Parshat Terumah 5771: The Mishkan, Terumah and the “Crown of a Good Name” — Revisited and Revised

by Moshe Burt

Back in Philadelphia, in the “old country”, R’ Moshe Ungar would speak about the Mizbeiyach in terms of both the Beit HaMikdash and in terms of the personal Mizbeiyach which burns eternally in our hearts. And there is the well-known wish to a Chosson and Kallah that the fire of the personal Mizbeiyach burn eternally.

In our Parsha, we begin learning about the construction and the contents of the Mishkan (Tabernacle).

The Shem Mishmuel [Parsha Terumah, pg. 169-172) cites R’ Shimon who said;

These are the three crowns: the crown of Torah, the crown of Kehunah and the crown of Malchut. But the crown of a good name is greater than them all.

R’ Shimshon Rafael Hirsch, z’l in the new Hirsch Chumash (published by Feldheim in 2005 and translated to English by Daniel Haberman), discusses the symbolic significance of the Mishkan in his Sefer Sh’mos, pages 538-540:

The construction of the Tabernacle, which begins here in Sh’mos [in our parsha (author)], is followed by Torah Kohanim [in Parsha Tetzaveh (author)], the series of laws whose purpose is the sanctity of the Temple [Mishkan, Beit Hamikdash (author)] and the sanctification of life.

Hashem does not grace us with HIs Presence, protection, and blessings merely upon the scrupulous construction and upkeep of the sanctuary, but only upon the sanctification of our entire national and private lives and …dedication to the fulfillment of His Commandments.

Shem Mishmuel goes on to enumerate the four primary objects of the Beit HaMikdash; the Aron HaKodesh, the Shulchan and the Mizbeiyach which all had rims; and the Menorah, “which represents the good name attainable by every member of the Klal Yisrael” who is connected to pure Divine influence, which was without rims.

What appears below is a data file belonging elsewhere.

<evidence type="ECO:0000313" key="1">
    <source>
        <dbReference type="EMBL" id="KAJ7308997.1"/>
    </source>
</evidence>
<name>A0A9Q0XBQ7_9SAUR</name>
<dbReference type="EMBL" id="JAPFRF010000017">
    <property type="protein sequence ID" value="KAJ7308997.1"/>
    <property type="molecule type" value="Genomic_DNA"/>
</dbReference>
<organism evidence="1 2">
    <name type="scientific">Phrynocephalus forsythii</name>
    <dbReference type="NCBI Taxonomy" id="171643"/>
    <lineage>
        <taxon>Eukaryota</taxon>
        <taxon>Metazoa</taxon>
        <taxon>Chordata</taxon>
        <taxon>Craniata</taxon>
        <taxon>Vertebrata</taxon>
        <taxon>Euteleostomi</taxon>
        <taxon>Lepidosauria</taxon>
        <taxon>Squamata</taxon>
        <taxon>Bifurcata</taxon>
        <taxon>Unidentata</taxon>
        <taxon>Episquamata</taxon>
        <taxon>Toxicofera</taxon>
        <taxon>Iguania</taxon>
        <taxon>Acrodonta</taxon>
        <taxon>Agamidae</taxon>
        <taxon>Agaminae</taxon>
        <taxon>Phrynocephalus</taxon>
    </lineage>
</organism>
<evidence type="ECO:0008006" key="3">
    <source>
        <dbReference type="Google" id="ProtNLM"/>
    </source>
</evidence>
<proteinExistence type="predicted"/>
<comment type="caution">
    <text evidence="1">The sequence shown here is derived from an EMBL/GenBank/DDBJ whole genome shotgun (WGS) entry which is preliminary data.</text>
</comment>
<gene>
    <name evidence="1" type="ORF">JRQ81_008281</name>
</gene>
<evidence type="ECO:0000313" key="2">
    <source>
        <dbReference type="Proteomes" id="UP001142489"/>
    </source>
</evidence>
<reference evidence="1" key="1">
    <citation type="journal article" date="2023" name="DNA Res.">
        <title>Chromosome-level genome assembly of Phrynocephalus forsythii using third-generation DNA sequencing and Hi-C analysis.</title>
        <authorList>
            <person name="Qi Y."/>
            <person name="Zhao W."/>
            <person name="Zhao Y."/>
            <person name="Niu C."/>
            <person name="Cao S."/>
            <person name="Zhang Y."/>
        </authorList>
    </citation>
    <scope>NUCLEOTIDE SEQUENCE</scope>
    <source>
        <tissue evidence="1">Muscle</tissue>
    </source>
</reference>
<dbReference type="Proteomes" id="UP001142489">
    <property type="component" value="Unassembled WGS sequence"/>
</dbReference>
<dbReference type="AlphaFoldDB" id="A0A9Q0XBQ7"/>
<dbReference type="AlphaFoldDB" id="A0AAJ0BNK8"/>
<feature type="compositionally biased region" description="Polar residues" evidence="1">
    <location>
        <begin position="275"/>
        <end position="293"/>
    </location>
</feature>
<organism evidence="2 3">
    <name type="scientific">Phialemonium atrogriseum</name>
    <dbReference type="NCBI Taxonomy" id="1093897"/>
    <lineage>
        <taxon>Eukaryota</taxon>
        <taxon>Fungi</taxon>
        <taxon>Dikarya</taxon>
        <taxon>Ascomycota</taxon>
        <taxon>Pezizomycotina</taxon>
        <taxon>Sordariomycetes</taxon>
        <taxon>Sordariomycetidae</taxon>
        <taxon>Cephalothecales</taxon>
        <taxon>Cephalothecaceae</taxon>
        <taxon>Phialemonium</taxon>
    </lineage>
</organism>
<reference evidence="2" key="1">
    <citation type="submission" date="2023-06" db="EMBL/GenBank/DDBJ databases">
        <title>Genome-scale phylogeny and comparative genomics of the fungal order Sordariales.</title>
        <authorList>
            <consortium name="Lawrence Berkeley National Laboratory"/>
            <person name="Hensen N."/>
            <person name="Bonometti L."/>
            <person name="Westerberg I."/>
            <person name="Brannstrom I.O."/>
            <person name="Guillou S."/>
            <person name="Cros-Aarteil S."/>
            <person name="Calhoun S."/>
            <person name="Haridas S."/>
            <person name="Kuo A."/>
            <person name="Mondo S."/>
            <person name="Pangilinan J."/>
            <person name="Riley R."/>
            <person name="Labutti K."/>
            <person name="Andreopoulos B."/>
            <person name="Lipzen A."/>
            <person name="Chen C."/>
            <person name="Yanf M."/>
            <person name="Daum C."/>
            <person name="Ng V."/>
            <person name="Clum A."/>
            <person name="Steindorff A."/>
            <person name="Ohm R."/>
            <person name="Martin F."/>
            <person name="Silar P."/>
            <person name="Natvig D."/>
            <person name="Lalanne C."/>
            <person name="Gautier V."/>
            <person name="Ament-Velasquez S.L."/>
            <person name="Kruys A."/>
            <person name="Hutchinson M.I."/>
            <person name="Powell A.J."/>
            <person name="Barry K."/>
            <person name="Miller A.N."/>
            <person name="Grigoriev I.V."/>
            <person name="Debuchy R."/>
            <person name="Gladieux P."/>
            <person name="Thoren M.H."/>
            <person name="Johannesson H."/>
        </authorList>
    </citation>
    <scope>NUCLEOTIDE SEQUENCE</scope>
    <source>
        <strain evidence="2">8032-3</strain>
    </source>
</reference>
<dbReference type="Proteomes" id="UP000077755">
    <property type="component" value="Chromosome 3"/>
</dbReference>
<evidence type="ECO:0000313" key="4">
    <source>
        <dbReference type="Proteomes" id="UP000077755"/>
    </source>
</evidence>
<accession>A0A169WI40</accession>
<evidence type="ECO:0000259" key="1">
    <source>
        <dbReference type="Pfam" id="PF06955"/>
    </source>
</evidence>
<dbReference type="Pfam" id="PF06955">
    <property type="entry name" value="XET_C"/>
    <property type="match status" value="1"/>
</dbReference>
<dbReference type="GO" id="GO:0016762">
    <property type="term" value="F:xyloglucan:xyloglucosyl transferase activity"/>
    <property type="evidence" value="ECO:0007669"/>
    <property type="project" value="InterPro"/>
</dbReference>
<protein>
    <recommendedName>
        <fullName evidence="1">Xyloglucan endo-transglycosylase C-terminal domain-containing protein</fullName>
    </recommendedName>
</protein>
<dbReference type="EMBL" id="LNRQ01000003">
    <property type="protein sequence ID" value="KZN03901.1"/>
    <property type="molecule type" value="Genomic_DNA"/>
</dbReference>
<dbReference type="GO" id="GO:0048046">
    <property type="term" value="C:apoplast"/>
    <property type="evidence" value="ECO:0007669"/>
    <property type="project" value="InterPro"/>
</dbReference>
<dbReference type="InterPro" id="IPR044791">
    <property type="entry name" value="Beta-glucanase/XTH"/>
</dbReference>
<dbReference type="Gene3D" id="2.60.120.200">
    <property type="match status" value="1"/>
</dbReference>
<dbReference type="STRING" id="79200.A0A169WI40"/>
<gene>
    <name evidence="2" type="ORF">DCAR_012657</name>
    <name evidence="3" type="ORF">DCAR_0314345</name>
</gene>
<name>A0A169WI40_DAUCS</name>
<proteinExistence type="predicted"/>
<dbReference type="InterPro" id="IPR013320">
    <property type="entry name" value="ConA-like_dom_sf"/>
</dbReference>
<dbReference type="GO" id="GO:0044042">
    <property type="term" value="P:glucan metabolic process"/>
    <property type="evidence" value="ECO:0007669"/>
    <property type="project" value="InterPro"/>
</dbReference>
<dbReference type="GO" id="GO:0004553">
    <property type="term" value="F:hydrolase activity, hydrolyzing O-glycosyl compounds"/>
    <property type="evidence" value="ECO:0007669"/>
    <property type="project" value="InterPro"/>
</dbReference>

He then defines the loshen for crowns, for rims: zer — the decorative crowns on the sacred objects in the Mishkan which signify rising above human desires to a holier, more spiritual realm and related it to the nazir, one who dedicates his life to kedusha “by abstaining from wine and certain other things for a designated period.”

He cites a Mishnah — Rosh Hashanah 1:2 which states:

At four junctures of the year the world is judged: on Pesach for the grain, on Shavuot for the fruit, on Succot for the water…

He notes that Shabbos does not contain the element of judgement and is, therefore, analogous to the Menorah which has no zer.

Shem Mishmuel notes further, citing the Arizal’s philosophy:

There is no potential for abuse present in the atmosphere which prevails on Shabbos; everything can be used for spiritual progress on that day.

So, it would seem that, like the Menorah and like the Shabbos, a good name is an intangible — one can’t touch or put one’s hands on it, or discern it with one’s other bodily senses. A good name seems a product of one’s intentions and fulfillment thereof (i.e. Terumot, honest business dealings, honesty — one toward his brother, etc.), which cannot be ascertained by ones’ appearance and clothing, speech or outward actions.